Robert Patterson Jr., Lawyer and Judge Who Fought for the Accused, Dies at 91

Mr. Miller, of the firm Weil, Gotshal & Manges, represented companies including Lehman Brothers, General Motors and American Airlines, and mentored many of the top Chapter 11 practitioners today.

Harvey R. Miller, Renowned Bankruptcy Lawyer, Dies at 82

Ms. Plisetskaya, renowned for her fluidity of movement, expressive acting and willful personality, danced on the Bolshoi stage well into her 60s, but her life was shadowed by Stalinism.

Maya Plisetskaya, Ballerina Who Embodied Bolshoi, Dies at 89

The live music at the Vice Media party on Friday shook the room. Shane Smith, Vice’s chief executive, was standing near the stage — with a drink in his hand, pants sagging, tattoos showing — watching the rapper-cum-chef Action Bronson make pizzas.

The event was an after-party, a happy-hour bacchanal for the hundreds of guests who had come for Vice’s annual presentation to advertisers and agencies that afternoon, part of the annual frenzy for ad dollars called the Digital Content NewFronts. Mr. Smith had spoken there for all of five minutes before running a slam-bang highlight reel of the company’s shows that had titles like “Weediquette” and “Gaycation.”

In the last year, Vice has secured $500 million in financing and signed deals worth hundreds of millions of dollars with established media companies like HBO that are eager to engage the young viewers Vice attracts. Vice said it was now worth at least $4 billion, with nearly $1 billion in projected revenue for 2015. It is a long way from Vice’s humble start as a free magazine in 1994.

Photo
 
At the Vice after-party, the rapper Action Bronson, a host of a Vice show, made a pizza. Credit Jesse Dittmar for The New York Times

But even as cash flows freely in Vice’s direction, the company is trying to keep its brash, insurgent image. At the party on Friday, it plied guests with beers and cocktails. Its apparently unrehearsed presentation to advertisers was peppered with expletives. At one point, the director Spike Jonze, a longtime Vice collaborator, asked on stage if Mr. Smith had been drinking.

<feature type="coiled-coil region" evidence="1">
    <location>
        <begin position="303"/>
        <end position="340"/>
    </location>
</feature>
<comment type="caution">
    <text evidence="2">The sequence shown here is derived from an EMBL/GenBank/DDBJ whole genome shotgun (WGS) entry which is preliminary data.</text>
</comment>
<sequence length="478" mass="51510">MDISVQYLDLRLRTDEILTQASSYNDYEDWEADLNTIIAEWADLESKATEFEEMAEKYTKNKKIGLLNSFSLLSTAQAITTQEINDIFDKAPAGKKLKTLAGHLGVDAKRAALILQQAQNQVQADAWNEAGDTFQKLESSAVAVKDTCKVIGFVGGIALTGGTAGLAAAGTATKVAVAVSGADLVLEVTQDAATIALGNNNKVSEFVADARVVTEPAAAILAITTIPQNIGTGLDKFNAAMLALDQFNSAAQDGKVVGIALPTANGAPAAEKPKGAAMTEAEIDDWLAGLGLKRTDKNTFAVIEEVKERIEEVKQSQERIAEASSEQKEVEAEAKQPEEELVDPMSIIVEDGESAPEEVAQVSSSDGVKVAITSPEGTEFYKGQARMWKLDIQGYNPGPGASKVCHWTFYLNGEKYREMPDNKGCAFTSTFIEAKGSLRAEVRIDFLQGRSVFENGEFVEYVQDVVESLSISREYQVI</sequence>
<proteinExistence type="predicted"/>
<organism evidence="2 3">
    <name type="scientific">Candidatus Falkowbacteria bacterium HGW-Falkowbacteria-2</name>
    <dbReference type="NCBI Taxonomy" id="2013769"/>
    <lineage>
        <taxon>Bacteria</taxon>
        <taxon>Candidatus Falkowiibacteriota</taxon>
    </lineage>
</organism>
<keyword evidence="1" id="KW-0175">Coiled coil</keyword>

“My assistant tried to cut me off,” Mr. Smith replied. “I’m on buzz control.”

Now, Vice is on the verge of getting its own cable channel, which would give the company a traditional outlet for its slate of non-news programming. If all goes as planned, A&E Networks, the television group owned by Hearst and Disney, will turn over its History Channel spinoff, H2, to Vice.

The deal’s announcement was expected last week, but not all of A&E’s distribution partners — the cable and satellite TV companies that carry the network’s channels — have signed off on the change, according to a person familiar with the negotiations who spoke on the condition of anonymity because the talks were private.

A cable channel would be a further step in a transformation for Vice, from bad-boy digital upstart to mainstream media company.

Keen for the core audience of young men who come to Vice, media giants like 21st Century Fox, Time Warner and Disney all showed interest in the company last year. Vice ultimately secured $500 million in financing from A&E Networks and Technology Crossover Ventures, a Silicon Valley venture capital firm that has invested in Facebook and Netflix.

Those investments valued Vice at more than $2.5 billion. (In 2013, Fox bought a 5 percent stake for $70 million.)

Then in March, HBO announced that it had signed a multiyear deal to broadcast a daily half-hour Vice newscast. Vice already produces a weekly newsmagazine show, called “Vice,” for the network. That show will extend its run through 2018, with an increase to 35 episodes a year, from 14.

Michael Lombardo, HBO’s president for programming, said when the deal was announced that it was “certainly one of our biggest investments with hours on the air.”

Vice, based in Brooklyn, also recently signed a multiyear $100 million deal with Rogers Communications, a Canadian media conglomerate, to produce original content for TV, smartphone and desktop viewers.

Vice’s finances are private, but according to an internal document reviewed by The New York Times and verified by a person familiar with the company’s financials, the company is on track to make about $915 million in revenue this year.

Photo
 
Vice showed a highlight reel of its TV series at the NewFronts last week in New York. Credit Jesse Dittmar for The New York Times

It brought in $545 million in a strong first quarter, which included portions of the new HBO deal and the Rogers deal, according to the document. More of its revenue now comes from these types of content partnerships, compared with the branded content deals that made up much of its revenue a year ago, the company said.

Mr. Smith said the company was worth at least $4 billion. If the valuation gets much higher, he said he would consider taking the company public.

“I don’t care about money; we have plenty of money,” Mr. Smith, who is Vice’s biggest shareholder, said in an interview after the presentation on Friday. “I care about strategic deals.”

In the United States, Vice Media had 35.2 million unique visitors across its sites in March, according to comScore.